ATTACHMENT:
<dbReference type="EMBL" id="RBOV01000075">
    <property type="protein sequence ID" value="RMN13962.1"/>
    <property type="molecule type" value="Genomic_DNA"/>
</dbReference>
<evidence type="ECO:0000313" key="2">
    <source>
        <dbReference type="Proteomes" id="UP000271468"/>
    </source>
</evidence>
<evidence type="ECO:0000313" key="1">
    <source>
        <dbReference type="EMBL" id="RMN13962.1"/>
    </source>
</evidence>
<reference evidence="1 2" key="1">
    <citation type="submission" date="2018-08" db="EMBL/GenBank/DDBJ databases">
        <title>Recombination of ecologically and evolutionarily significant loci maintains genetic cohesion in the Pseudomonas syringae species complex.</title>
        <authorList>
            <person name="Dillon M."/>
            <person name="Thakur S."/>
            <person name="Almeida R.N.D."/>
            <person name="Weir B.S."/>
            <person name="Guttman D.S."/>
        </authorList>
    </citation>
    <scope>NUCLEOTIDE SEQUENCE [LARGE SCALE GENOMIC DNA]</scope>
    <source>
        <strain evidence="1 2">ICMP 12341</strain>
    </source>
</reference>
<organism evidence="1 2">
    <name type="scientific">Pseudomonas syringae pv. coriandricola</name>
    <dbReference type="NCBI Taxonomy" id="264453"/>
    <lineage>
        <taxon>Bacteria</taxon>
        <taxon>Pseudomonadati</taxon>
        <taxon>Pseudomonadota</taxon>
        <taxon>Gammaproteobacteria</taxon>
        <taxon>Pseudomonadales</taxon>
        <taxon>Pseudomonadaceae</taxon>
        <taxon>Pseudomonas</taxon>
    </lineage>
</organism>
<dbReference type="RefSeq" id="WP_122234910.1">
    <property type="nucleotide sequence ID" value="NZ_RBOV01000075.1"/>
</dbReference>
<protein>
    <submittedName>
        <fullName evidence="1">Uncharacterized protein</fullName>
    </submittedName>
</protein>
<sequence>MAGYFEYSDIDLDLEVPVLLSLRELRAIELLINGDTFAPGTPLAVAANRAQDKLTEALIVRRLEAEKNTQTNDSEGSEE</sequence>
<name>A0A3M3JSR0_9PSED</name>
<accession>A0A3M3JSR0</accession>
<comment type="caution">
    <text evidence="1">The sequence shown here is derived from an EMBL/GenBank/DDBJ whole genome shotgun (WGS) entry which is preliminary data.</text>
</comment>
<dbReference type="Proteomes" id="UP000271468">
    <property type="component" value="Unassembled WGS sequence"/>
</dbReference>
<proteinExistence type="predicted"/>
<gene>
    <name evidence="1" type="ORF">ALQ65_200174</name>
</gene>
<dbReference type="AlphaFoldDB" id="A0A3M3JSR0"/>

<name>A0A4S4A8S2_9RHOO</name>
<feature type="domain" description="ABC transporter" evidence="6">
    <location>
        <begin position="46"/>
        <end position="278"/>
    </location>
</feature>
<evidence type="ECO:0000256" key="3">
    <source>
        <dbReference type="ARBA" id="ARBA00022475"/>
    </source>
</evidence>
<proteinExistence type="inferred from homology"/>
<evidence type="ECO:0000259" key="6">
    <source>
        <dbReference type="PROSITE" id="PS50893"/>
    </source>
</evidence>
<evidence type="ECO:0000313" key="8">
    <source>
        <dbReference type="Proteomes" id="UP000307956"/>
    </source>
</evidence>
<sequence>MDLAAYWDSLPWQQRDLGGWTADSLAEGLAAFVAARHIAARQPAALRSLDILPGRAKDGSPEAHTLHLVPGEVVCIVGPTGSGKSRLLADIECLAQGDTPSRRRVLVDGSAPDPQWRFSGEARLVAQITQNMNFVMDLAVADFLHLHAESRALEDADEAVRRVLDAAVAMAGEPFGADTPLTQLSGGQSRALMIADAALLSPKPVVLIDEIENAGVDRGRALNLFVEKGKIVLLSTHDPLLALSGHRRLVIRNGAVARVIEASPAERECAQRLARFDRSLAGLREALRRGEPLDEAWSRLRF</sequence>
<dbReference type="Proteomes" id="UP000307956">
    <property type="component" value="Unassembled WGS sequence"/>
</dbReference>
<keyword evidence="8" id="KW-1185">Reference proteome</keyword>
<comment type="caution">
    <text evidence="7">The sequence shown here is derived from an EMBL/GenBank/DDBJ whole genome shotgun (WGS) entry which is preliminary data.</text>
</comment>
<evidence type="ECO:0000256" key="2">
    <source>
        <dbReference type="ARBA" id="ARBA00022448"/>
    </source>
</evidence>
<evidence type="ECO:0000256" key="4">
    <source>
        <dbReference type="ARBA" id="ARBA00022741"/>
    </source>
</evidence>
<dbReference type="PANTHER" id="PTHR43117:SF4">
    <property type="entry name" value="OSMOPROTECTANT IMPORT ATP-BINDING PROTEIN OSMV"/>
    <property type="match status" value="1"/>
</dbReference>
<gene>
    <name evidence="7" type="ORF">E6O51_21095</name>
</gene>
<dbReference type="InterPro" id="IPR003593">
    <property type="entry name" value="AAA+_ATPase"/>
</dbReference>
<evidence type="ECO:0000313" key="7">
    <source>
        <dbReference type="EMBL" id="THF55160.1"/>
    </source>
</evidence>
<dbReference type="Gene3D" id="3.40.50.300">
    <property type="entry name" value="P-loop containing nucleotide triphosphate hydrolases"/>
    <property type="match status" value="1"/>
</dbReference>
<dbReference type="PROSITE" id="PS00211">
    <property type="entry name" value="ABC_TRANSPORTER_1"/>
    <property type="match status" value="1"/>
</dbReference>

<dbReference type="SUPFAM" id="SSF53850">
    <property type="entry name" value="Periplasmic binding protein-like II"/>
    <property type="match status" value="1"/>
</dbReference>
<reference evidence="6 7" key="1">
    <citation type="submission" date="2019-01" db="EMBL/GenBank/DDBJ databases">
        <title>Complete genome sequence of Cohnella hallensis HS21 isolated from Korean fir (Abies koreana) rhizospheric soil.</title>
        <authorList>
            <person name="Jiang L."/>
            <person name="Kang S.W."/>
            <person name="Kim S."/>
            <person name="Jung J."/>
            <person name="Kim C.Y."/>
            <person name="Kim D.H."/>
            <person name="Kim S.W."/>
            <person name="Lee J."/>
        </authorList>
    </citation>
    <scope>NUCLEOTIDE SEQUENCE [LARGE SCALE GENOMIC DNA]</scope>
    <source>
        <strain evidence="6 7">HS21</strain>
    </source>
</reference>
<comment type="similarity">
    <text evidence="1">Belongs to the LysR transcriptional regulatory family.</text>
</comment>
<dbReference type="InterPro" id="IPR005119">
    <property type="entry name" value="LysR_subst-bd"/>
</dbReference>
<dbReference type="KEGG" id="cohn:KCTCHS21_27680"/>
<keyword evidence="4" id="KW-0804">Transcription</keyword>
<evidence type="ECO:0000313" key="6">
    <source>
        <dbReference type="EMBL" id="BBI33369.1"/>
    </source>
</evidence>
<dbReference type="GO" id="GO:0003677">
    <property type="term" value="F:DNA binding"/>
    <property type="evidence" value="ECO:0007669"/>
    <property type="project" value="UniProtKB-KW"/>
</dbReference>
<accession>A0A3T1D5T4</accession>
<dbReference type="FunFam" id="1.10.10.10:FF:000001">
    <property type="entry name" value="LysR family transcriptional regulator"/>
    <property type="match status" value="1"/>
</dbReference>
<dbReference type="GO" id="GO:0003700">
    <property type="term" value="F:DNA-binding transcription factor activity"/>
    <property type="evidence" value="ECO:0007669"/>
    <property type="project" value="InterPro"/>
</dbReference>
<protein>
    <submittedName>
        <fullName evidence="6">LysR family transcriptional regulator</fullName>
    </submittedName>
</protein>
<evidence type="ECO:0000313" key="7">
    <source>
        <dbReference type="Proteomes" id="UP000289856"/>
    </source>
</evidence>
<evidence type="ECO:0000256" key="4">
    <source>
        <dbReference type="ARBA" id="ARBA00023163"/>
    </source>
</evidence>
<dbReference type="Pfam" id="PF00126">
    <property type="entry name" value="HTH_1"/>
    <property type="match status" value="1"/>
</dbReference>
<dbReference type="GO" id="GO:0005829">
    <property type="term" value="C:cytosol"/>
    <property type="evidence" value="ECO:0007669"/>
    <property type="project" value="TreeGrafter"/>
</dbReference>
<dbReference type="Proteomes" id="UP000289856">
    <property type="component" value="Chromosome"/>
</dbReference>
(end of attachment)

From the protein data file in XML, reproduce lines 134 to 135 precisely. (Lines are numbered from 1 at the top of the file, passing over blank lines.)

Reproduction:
<reference evidence="6 7" key="1">
    <citation type="submission" date="2019-01" db="EMBL/GenBank/DDBJ databases">